Social distance and flexibility are required, but this will not be possible without quickly resolving the social difference“.

Among the changes brought about by Covid-19, there is a debate about the vaccine and how it can affect workers’ relationship with their company. Michael Burd highlighted whether employers can demand their employees to be vaccinated or terminate them for not doing so.

Medical data is considered sensitive information and this will lead to searching for a balance between privacy and security for everyone… This is about protecting health at a collective level“.

The Opening Session London was the fifth preliminary session to the World Law Congress Colombia 2021, coinciding with the 30th anniversary of the Colombian constitution. Through the projection of an institutional video, the president of the host country, Ivan Duque, has committed to “continue promoting the strengthening of the rule of law as fertile ground to allow growth and welfare, development and freedom of citizens”.

FULL SESSION: https://youtu.be/Y8xKC8Xd4X4

SUMMARY SESSION: https://youtu.be/naGKYUREj_k

Opening Session Chile “Transnational Crime and Corruption: Protecting Judicial Independence”

The President of the Supreme Court of Chile, Guillermo Silva Gundelach, participated in the Opening Session Chile of the World Law Congress Colombia 2021, titled ‘Transnational Crime and Corruption: Protecting Judicial Independence’. Silva Gundelach stressed the importance of discussing corruption and the protection of judicial crime, since “if we do not do so, we put our common future at risk”.

The meeting was chaired by Javier Cremades, president of the World Jurist Association and the World Law Foundation, who welcomed the speakers, stressing “how important the independence of judges is, as well as the fight against crime and corruption”. Organizer Diego García-Sayán, UN Special Rapporteur on the Independence of Judges and Lawyers and President of the Inter-American Court of Human Rights (2010-2014), introduced the topic and highlighted its importance since “the strengthening of organized crime networks has generated a new type of challenge and threat to the judicial independence of the powers”.

Leonor Etcheberry, Vice President of the Chilean Bar Association, has been in charge of moderating the debate in which Cheol-Kyu Hwang, President of the World Association of Prosecutors, has defended that “we are doing our best to apply the conventions against corruption” and has pointed out that international cooperation is fundamental, as well as ensuring that prosecutors’ offices work collaboratively beyond the traditional framework. During the discussion, the Attorney General of Spain, Dolores Delgado, bet on the functional and budgetary autonomy of the judiciary and the Public Prosecutor’s Office in order to confront corruption, which she considers “the dirty game of democracy” and highlighted the need to resort to cooperation as the tool to tackle impunity.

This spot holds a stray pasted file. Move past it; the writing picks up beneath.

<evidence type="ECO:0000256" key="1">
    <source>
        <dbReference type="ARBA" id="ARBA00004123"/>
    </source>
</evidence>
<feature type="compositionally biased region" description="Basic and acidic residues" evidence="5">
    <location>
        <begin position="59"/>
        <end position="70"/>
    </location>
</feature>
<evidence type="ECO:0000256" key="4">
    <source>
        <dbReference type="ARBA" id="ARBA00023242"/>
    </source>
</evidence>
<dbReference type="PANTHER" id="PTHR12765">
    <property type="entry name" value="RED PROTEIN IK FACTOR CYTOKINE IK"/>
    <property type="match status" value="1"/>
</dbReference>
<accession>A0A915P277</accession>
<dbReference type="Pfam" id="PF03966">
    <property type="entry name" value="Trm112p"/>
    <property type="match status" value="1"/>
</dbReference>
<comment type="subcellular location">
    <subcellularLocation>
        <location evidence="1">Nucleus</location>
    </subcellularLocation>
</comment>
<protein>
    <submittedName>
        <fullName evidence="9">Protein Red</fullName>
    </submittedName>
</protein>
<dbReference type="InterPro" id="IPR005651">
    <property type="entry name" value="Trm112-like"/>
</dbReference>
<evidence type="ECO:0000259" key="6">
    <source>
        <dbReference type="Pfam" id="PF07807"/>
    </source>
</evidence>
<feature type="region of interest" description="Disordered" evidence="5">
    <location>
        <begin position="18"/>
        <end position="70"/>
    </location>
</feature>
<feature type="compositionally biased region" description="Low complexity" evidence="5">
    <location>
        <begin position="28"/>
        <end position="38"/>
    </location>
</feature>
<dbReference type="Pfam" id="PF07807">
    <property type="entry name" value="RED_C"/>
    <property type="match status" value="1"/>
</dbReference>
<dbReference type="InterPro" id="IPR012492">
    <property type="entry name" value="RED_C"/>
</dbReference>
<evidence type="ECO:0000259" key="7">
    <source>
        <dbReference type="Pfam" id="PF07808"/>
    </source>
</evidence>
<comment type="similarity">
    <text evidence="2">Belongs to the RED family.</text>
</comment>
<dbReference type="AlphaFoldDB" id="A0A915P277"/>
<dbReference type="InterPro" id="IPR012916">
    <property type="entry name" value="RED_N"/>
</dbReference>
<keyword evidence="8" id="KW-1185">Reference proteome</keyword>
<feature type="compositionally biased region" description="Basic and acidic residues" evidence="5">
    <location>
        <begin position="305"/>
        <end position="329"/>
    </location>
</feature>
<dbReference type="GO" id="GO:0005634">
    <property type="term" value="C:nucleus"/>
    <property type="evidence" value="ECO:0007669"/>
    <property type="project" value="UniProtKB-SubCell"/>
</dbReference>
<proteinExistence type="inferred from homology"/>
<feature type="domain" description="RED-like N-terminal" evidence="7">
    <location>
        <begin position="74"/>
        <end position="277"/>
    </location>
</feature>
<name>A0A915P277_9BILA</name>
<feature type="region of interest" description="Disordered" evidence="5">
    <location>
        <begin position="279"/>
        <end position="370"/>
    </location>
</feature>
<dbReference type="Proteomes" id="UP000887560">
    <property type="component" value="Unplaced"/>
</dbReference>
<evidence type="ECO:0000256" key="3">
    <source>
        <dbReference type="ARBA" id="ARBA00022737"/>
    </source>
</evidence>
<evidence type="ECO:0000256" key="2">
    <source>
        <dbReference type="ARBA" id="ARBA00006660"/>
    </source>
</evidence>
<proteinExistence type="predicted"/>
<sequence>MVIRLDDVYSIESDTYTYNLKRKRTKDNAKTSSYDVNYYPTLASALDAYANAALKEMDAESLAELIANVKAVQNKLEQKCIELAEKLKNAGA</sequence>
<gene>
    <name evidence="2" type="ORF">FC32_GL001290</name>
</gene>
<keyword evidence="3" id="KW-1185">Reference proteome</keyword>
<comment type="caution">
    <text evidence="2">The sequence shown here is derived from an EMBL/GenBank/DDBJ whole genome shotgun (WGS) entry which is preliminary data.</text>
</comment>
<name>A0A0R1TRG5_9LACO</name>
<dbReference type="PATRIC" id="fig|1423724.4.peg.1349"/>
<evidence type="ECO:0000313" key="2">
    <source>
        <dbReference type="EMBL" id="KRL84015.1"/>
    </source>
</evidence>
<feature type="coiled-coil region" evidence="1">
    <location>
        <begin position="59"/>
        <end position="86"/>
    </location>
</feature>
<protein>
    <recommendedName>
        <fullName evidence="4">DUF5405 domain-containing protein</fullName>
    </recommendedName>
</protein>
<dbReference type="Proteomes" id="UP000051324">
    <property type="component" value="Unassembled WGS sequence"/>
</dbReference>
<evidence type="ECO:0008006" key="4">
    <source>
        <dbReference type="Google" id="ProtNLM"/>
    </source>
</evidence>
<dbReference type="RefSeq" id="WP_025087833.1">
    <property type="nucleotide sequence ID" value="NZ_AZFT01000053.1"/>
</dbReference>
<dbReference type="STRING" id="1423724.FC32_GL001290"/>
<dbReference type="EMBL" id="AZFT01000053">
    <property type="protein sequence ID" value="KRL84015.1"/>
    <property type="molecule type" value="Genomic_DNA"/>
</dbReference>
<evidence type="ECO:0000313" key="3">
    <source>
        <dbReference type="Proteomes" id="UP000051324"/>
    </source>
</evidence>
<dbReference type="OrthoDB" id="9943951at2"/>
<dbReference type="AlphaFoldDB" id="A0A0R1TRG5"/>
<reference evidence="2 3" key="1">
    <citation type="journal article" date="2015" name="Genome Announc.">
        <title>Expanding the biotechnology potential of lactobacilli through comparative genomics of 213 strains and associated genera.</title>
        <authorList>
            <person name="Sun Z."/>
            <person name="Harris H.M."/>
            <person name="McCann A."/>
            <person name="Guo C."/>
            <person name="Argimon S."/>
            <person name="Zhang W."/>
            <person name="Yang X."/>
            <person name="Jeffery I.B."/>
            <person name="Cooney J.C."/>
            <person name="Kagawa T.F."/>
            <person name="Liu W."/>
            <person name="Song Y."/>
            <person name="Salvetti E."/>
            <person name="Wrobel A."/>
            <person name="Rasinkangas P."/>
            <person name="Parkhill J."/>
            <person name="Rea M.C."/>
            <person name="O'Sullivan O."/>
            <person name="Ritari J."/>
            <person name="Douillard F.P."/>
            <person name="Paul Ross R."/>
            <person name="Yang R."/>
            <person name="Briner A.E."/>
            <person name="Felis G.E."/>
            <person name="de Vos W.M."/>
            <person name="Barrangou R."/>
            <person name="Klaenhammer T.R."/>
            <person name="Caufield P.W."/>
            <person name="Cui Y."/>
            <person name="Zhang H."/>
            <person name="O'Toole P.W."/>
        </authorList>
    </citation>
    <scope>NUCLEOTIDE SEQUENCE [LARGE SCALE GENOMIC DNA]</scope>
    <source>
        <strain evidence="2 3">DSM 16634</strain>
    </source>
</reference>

María Eugenia Gay, President of the WJA Spain and Dean of the Barcelona Bar Association, ratified the “firm commitment” of the group to make law and the laws the safeguard of citizens’ rights. As she highlighted, political parties and the different public powers must act with transparency and rigor in favor of society, so that the political formations are capable of redirecting the deviation of power and recovering the institutions they represent, the people, reinforcing the sovereignty of the states. The great challenges ahead demand the development of the structure in which dialogue is the maximum expression of democracy.

In this line, Héctor Humeres Noguer, President of the Chilean Bar Association, assured that “it is the responsibility of all the powers and ministries, in addition to the bar associations, to contribute to the prevention, eradication and information about the dangers of corruption and the forms in which it may appear”. For Humeres Noguer, “corruption can deteriorate the basis of a country causing severe damage to society, because the corruption that falls on the administration of justice affects the guarantee of human rights protection”.

Jorge Abbott Charme, National Prosecutor of Chile and President of the Ibero-American Association of Public Prosecutors, believes in the autonomy and independence of public prosecutors’ offices and promotes the use of international cooperation tools. During the debate, Luz Ibáñez, Judge of the International Criminal Court, recognized that “the problem of corruption and judicial independence does not respond to the individual conduct of judges, but rather it is a structural problem and therefore the response must be holistic and structural”.

In his intervention, José Igreja Matos, Vice President of the International Union of Judges, explained that it is always clear that the domestication of judges is a fundamental tool to promote impunity, and he highlighted the role of the multiple institutions that play a decisive role in the defense of the rule of law. “Difficult times demand a firm and courageous voice from international institutions”.